RaveNew York Review of BooksAs in a negative-space drawing, the trilogy’s narrator—a writer named Faye (otherworldly as in fey; defiant as in fie)—is a silhouette, rapt and wrapped, her form determined by the purposeful chat of others, which hovers, adheres, and sculpts. She is the prompt and master of ceremonies for other narrators ... That Cusk has constructed her novels in this radical manner seems both perverse and inventive and has caught the attention of many other writers. Despite comparisons, her work is not the autofiction of Karl Ove Knausgaard and Sheila Heti, whose own voices and personalities cram their pages; nor is it the meditative flâneurie of W.G. Sebald or Teju Cole; it is something more peculiar and thrilling and Cusk’s own ... The concentrated, flinty nature of Cusk’s mind (a fellow admirer and I often refer to her, in pseudo-jazz-intimacy, simply as \'Rachel,\' though we have never met her and haven’t the flimsiest intention of trying to do so) ensures that authorial intelligence is burned into the syntax of every line ... What runs through her trilogy is a coolly abstracted consciousness organizing all the stories ... It is like reading the best kind of philosophy—steely, searching, brisk.
RaveThe New York Review of BooksIn her new collection, Hateship, Friendship, Courtship, Loveship, Marriage, showing that the impulse toward love, if not love itself, dies hard, she follows her characters’ erotic lives straight through the chemotherapy ward, into the nursing home, on into the funeral parlor … There is not one of her stories in this new book that does not put together characters with real if subtle class divisions between them. This Munro does with a neutral, unsentimental eye and limber sympathies … Because she tends toward the long story, and writes with a long view of life as well, time is both her subject and her medium, its mysteries and flukes both pondered and employed. Her narratives leap and U-turn through time, and the actual subject and emotion of a story may be deferred in such gymnastic travel, or may be multiple or latent.
RaveThe AtlanticThere are no happy endings here, but neither are these tales tragedies. They are constructions of calm perplexity, coolly observed human mysteries. One can feel the suspense, poolside, as well as any reader of The Da Vinci Code; one can cast a quick eye toward one's nine-year-old on the high dive and get back to the exact sentence where one left off. The thrilling unexpectedness of real life, which Munro rightly insists on, will in her hands keep a reader glued—even if that reader is torn by the very conflicts dramatized therein … The story for the ages here, however, is surely the title one, with its multiple runaways, its ghostly gothic moments, and its exploration of erotic love—all narrative ingredients Munro has made her own.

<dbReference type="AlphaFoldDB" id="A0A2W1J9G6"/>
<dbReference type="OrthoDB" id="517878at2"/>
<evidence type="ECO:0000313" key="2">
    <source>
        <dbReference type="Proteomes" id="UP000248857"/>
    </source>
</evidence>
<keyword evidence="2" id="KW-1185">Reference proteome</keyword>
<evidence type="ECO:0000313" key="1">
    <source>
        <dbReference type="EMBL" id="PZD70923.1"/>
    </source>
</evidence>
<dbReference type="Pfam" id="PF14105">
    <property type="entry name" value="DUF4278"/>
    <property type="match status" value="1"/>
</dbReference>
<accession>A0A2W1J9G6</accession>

RaveThe New YorkerIf one is looking for a powerful through-line of suspense and drama, one will not find it in this book: instead, one must take a more scenic and meditative trip. There are novels that are contraptions, configured like cages, traps, or flypaper, to catch things and hold them. Canada is more contrary: searching and spliced open and self-interrupted by its short slicing chapters, then carried along again by a stream of brooding from a son and brother with a hundred questions and only a few answers … Ford’s language is of the cracked, open spaces and their corresponding places within. A certain musicality and alertness is required of the reader; one has to hear it instinctively and rhythmically.
PositiveThe New York Times Book Review...The Human Stain, loosely belongs to a trio that includes these last two novels. They have many things in common: a nostalgia for old Newark; a handsome hero-fool; the handsome hero-fool's tell-it-like-it-is brother; and the presence of Nathan Zuckerman, Roth's literary doppelgänger, who is observer, bit player and imaginary channeler of all three novels ...its particular hero-fool is arguably the most socially intriguing character to whom Roth has ever devoted himself ... Roth has given us a man struggling with a truly independent way of being Jewish: pretending to be Jewish ... fails to extend understanding toward — and only makes fun of — the possible discomfort of minorities or women in settings ... Alone, prostateless, now outside the sexual fray, Zuckerman has become a melancholic poet of twilight and chagrin; the combination of perspicacity and weary tranquillity becomes him as a narrator ...an astonishing, uneven and often very beautiful book.
PositiveThe New York Review of Books...Hirshey’s book—once it gets past its bitter complaint about the Hearst Corporation’s virtual gag order on quoting Brown’s office memoranda—is a bit more like a novel in its attention to narrative tension and pacing and smooth writing. Moreoever, Hirshey cleverly transforms her final pages into something akin to an oral history, with several of Brown’s good friends—from the playwright Eve Ensler to Barbara Walters—chiming in.